All Saints’ Day Dilemma

I arise in the morning torn between a desire to improve the world and a desire to enjoy the world. This makes it hard to plan the day.                        E. B. White 

I am a big fan of this quote from the author of Charlotte’s Web.  White’s dilemma is a daily one for me – do I tackle the “to-do” list, or do I pause and enjoy the quieter gifts that a new day brings.  On sermon writing weeks the dilemma shows itself in even greater relief.   Does the text call for an exhortation – a call to action and faithfulness – the “to-do” list of faith?  Or does it beckon us to stop – to pause and look up in wonder and gratitude for all the grace and beauty that surrounds us?

All Saints’ Day is no exception.

It is a Sunday here in this church where the tradition is to pause in the midst of worship to read the names of those who have joined the “Church Eternal” in the last year.  In recent years we have expanded that list to include loved ones and family members who aren’t members, but are “remembered” all the same.  It is an image I treasure – that as we gather at the communion table, we are surrounded by all those saints who’ve gone before us – all those who showed us something of the love of God and what it means to live that love.  They are there.  And they are here – cheering us on as we seek to live well the lives we’ve been given.

We move so fast in our world.  The world hustles on past the grieving, getting back to “normal” and all that “world improvement” with great haste.  One of the things I’ve heard again and again from grieving families is that all too soon, friends stop talking about their loved ones, and their names are no longer spoken.  So at least on this day, we pause.  We name them.  We remember them.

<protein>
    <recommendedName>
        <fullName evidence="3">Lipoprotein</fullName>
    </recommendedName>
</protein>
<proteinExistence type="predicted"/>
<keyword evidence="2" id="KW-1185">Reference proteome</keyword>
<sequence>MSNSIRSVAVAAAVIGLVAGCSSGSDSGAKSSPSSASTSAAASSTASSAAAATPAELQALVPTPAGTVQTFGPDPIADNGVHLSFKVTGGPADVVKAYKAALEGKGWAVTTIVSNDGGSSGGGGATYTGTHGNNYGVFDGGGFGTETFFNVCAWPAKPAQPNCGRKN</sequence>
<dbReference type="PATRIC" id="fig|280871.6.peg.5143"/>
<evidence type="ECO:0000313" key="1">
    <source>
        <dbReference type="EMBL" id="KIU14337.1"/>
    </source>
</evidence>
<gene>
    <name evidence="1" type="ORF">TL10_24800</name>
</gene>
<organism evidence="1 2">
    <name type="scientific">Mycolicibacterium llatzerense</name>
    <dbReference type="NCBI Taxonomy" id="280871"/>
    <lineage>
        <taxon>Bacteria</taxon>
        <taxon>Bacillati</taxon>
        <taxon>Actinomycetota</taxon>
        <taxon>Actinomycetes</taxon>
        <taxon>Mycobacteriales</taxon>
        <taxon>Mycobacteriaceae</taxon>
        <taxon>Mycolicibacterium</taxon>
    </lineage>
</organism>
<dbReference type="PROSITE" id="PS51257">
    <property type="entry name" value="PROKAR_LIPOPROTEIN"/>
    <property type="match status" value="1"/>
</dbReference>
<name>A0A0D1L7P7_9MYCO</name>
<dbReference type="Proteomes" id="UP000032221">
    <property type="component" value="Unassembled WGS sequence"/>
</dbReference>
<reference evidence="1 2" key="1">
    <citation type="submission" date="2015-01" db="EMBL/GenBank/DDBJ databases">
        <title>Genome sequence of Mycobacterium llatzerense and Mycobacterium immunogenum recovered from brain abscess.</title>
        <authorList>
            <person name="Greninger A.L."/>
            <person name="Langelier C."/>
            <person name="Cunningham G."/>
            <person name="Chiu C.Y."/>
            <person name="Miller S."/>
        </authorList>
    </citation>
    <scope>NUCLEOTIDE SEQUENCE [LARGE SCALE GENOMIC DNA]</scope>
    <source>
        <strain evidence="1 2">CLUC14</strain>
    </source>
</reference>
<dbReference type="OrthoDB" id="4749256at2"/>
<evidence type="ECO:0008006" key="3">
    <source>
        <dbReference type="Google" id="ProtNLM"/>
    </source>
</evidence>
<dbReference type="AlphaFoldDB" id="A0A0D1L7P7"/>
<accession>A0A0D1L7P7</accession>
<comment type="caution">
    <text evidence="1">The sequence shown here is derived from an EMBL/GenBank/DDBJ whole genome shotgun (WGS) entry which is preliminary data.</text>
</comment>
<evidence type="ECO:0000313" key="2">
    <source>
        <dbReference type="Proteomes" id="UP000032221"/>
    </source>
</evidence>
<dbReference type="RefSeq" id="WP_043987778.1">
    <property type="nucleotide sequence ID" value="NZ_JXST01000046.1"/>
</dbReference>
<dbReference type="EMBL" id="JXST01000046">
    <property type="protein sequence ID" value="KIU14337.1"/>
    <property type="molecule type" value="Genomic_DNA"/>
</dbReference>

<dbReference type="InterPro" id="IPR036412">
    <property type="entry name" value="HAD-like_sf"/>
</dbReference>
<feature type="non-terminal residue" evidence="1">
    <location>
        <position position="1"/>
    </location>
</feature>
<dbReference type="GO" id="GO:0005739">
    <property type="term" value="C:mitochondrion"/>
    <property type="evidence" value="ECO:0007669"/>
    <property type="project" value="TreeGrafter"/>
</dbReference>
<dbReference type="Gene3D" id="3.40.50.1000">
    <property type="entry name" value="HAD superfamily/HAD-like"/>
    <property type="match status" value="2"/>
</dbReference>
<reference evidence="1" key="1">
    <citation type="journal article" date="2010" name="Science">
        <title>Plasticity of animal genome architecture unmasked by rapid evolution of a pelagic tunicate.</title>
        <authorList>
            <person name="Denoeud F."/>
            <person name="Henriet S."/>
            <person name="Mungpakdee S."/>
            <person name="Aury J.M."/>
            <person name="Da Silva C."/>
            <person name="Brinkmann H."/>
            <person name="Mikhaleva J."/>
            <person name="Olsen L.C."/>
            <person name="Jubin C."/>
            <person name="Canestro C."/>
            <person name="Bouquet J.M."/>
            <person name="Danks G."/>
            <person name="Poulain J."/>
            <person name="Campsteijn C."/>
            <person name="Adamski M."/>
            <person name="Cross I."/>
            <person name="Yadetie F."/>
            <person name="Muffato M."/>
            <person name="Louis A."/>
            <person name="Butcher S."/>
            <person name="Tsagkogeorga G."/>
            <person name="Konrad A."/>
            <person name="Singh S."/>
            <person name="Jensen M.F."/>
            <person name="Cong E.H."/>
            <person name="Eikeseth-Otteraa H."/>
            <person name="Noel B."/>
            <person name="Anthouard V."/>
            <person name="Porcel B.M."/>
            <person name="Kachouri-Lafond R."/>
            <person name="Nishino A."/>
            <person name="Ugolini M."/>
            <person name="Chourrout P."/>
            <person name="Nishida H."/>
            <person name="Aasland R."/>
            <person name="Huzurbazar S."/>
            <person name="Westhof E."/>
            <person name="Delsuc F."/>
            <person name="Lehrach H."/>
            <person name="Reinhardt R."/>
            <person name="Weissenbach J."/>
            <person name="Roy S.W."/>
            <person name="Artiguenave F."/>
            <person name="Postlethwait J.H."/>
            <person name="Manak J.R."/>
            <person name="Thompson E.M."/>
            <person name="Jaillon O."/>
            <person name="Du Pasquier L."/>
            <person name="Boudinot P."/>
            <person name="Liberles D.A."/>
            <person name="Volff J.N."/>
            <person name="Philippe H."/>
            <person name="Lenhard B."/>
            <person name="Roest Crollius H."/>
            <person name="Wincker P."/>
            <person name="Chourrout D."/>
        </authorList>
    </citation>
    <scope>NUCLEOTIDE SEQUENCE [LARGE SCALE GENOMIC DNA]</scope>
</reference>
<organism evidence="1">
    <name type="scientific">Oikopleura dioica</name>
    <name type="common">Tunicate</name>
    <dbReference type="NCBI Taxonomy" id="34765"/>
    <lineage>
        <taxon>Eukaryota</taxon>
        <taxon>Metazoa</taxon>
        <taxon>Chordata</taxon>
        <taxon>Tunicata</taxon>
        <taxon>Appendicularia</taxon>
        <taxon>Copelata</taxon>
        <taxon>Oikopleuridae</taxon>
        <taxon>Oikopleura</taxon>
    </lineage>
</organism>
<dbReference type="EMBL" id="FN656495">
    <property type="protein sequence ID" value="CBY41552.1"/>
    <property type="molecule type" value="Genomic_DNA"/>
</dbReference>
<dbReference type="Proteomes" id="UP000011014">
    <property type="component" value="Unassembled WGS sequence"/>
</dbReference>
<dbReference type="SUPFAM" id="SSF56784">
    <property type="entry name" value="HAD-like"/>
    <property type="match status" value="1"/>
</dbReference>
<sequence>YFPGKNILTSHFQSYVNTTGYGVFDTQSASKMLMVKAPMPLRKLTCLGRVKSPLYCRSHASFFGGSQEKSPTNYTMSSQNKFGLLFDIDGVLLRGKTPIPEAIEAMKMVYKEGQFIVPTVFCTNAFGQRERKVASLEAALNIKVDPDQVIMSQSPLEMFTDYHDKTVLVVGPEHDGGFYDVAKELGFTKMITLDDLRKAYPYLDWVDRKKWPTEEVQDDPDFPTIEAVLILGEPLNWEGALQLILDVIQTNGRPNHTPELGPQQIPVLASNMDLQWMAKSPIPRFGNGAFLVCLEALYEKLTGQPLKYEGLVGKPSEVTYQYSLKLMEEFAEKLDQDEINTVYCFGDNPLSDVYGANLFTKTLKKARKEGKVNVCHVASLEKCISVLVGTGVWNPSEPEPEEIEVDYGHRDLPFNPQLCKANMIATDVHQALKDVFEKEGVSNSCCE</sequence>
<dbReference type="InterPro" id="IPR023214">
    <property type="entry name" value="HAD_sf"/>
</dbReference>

And in doing so, somehow White’s dilemma softens and blurs.  I remember my saints and the way they lived their lives, and my internal push to “improve the world” is not just about items on a list to be checked off.  It flows organically from enjoying the memories of those saints.  I am invigorated to be the “saint” I am ironically called to be, because I picture them right here, each day – cheering me on as I muddle my way deeper into faith and faithfulness.

I see them; I remember them, and, yes, I want to be one too.

With gratitude for these saints: Grandmother Shelton (“Mimi”), Grandma Love, Uncle Arch

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Dan Love is Co-Pastor at the Rye Presbyterian Church.

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One Response to All Saints’ Day Dilemma

  1. profknapp says:

    How beautiful! What a wonderful way to remember those who have gone before us. And I love the E.B. White quote. Sure does make it hard to plan the day 🙂

    Like

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